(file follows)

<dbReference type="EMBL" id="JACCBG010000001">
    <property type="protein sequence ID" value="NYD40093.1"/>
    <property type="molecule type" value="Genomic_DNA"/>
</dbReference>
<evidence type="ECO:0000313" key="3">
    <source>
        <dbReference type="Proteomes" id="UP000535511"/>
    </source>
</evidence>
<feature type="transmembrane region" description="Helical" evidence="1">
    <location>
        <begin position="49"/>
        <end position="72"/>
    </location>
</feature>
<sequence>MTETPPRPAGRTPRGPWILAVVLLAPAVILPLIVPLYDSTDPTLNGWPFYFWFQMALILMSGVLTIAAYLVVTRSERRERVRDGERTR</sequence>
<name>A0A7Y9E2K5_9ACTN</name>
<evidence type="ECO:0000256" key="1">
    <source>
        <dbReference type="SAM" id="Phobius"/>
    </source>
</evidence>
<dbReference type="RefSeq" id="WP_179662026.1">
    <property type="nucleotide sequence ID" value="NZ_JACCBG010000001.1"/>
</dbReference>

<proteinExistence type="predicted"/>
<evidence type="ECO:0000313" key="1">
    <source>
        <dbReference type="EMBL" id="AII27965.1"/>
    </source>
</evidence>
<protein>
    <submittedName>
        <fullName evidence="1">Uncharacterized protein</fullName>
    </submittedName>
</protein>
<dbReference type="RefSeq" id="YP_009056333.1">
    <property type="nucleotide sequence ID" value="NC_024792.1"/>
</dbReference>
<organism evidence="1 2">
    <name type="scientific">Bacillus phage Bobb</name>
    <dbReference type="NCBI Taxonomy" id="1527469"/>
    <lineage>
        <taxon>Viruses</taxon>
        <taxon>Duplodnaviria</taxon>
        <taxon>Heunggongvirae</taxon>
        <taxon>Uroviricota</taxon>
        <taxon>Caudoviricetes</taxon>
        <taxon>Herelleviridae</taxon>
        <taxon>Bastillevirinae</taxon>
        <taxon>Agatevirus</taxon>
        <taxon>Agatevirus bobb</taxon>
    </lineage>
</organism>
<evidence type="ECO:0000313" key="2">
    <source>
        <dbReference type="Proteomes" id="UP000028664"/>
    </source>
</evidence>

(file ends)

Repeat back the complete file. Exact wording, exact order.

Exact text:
<dbReference type="EMBL" id="JACCBG010000001">
    <property type="protein sequence ID" value="NYD40093.1"/>
    <property type="molecule type" value="Genomic_DNA"/>
</dbReference>
<evidence type="ECO:0000313" key="3">
    <source>
        <dbReference type="Proteomes" id="UP000535511"/>
    </source>
</evidence>
<feature type="transmembrane region" description="Helical" evidence="1">
    <location>
        <begin position="49"/>
        <end position="72"/>
    </location>
</feature>
<sequence>MTETPPRPAGRTPRGPWILAVVLLAPAVILPLIVPLYDSTDPTLNGWPFYFWFQMALILMSGVLTIAAYLVVTRSERRERVRDGERTR</sequence>
<name>A0A7Y9E2K5_9ACTN</name>
<evidence type="ECO:0000256" key="1">
    <source>
        <dbReference type="SAM" id="Phobius"/>
    </source>
</evidence>
<dbReference type="RefSeq" id="WP_179662026.1">
    <property type="nucleotide sequence ID" value="NZ_JACCBG010000001.1"/>
</dbReference>

<proteinExistence type="predicted"/>
<evidence type="ECO:0000313" key="1">
    <source>
        <dbReference type="EMBL" id="AII27965.1"/>
    </source>
</evidence>
<protein>
    <submittedName>
        <fullName evidence="1">Uncharacterized protein</fullName>
    </submittedName>
</protein>
<dbReference type="RefSeq" id="YP_009056333.1">
    <property type="nucleotide sequence ID" value="NC_024792.1"/>
</dbReference>
<organism evidence="1 2">
    <name type="scientific">Bacillus phage Bobb</name>
    <dbReference type="NCBI Taxonomy" id="1527469"/>
    <lineage>
        <taxon>Viruses</taxon>
        <taxon>Duplodnaviria</taxon>
        <taxon>Heunggongvirae</taxon>
        <taxon>Uroviricota</taxon>
        <taxon>Caudoviricetes</taxon>
        <taxon>Herelleviridae</taxon>
        <taxon>Bastillevirinae</taxon>
        <taxon>Agatevirus</taxon>
        <taxon>Agatevirus bobb</taxon>
    </lineage>
</organism>
<evidence type="ECO:0000313" key="2">
    <source>
        <dbReference type="Proteomes" id="UP000028664"/>
    </source>
</evidence>